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|Society & You - Social Critic|
|Monday, 06 August 2012 22:29|
This post is part of our special coverage of International Relations and Security .
The recent decision by China and Russia to veto the resolution [in] Security Council United Nations against Syria has reignited debate about the relationship between the 'new' powers such as Brazil, Russia, India, China and South Africa -the BRICs - with 'old' powers such as the North Atlantic Treaty (NATO) in international interventions.
Heads of state of BRICS in New Delhi, India for the Fourth Summit BRICS, March 2012. Photo of Roberto Filho Stuckert / PR. Used with permission.
The BRICS conference [es] held last March provides the setting for Oliver Stuenkel article in The Hindu [in] had anticipated the decision of Russia and China to veto for the third time the UN resolution on Syria:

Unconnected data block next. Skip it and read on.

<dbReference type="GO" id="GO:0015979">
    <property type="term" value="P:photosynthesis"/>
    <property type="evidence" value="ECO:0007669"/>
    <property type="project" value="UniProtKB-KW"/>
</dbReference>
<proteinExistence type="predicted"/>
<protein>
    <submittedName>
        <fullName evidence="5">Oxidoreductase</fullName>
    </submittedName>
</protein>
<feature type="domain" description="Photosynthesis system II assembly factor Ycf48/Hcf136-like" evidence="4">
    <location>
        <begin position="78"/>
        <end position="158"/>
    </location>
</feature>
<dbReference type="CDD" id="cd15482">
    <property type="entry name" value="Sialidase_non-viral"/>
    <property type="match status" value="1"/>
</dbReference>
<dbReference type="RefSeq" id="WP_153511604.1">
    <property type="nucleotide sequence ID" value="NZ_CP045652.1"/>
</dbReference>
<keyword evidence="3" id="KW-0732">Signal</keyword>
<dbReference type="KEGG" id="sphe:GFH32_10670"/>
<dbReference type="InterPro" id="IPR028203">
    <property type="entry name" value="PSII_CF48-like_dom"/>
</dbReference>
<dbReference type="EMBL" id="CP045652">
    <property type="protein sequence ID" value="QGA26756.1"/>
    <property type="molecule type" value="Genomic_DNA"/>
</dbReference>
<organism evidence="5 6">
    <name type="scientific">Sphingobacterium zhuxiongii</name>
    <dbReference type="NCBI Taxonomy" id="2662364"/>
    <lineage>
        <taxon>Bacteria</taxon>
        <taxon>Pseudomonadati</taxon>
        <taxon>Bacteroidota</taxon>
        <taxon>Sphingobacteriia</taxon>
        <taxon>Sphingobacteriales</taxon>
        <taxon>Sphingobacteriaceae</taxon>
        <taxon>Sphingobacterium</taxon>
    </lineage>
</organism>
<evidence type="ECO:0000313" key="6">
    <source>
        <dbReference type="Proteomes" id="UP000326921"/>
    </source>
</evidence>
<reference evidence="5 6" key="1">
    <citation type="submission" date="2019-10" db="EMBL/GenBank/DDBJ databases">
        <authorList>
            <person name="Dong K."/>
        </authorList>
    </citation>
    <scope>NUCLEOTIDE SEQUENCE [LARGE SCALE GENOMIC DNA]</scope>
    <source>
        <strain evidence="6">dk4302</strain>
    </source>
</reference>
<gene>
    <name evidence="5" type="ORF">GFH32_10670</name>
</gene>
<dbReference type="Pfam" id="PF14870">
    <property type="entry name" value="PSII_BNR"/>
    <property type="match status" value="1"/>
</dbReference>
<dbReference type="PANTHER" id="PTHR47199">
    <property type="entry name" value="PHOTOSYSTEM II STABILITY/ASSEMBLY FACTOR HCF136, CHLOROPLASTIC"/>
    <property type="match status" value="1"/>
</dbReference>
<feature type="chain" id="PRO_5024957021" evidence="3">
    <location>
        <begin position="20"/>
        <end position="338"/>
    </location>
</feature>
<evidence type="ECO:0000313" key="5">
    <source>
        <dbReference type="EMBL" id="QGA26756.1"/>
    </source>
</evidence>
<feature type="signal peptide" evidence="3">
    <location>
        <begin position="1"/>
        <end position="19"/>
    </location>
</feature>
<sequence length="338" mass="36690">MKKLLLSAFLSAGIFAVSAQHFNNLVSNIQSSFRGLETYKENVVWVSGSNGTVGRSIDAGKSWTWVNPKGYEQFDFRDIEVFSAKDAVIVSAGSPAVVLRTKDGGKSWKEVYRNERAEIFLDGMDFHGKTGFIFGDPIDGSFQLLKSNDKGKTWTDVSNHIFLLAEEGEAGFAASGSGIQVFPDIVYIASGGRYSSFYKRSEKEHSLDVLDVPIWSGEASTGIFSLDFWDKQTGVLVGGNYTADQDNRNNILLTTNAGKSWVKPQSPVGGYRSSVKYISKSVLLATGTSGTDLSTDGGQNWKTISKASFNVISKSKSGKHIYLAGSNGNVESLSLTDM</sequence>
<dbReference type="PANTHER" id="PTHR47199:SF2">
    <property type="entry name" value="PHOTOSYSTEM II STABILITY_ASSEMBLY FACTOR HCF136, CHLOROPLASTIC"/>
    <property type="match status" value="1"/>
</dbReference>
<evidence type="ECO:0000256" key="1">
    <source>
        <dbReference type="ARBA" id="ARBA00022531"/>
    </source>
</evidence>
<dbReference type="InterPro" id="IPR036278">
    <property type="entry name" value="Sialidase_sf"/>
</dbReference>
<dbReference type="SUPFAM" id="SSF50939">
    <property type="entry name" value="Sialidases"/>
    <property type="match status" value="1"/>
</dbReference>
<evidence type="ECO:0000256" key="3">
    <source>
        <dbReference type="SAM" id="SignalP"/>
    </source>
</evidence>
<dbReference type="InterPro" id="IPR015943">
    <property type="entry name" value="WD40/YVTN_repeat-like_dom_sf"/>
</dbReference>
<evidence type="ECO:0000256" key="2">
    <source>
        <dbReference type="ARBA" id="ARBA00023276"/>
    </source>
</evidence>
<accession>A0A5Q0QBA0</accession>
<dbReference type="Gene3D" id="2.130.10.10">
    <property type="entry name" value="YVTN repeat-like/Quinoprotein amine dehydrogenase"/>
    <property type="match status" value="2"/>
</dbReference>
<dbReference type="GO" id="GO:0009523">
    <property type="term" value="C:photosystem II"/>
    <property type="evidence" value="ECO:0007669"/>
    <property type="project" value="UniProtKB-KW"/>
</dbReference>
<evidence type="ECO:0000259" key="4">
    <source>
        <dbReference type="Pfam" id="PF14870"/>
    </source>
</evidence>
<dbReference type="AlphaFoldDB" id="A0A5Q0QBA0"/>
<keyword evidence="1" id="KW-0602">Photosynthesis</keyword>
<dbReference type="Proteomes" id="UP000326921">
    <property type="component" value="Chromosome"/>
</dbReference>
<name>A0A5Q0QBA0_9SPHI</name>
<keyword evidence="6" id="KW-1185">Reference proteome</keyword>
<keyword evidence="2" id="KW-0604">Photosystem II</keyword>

Across the table, the position of the BRICS has attracted much criticism from the 'old' powers. Daniel Korski, advisor to the High Representative for Common Foreign and Security Policy of the European Union, wrote that one would expect a world locked in 2012 [in]:
¿To intervene or not intervene?
Legacy of the Second World War
And while the "West" flirts with the 'holy war', Chinese state enterprises buy products wildly throughout the Middle East, North Africa and South America - in addition to expanding its stock of scarce natural resources within the strategic reserves .. ..
The role of NATO in the current world order - in which the bipolar world divided between the U.S. and the former Soviet Union has been replaced by a multipolar international system - changes things, according to Hans Christof von Sponeck , former Secretary General of the United Nations:
This post and its translations into Spanish, Arabic and French have been commissioned by the International Security Network (ISN) as part of an alliance to locate voices of citizens around the world on issues of international relations and security.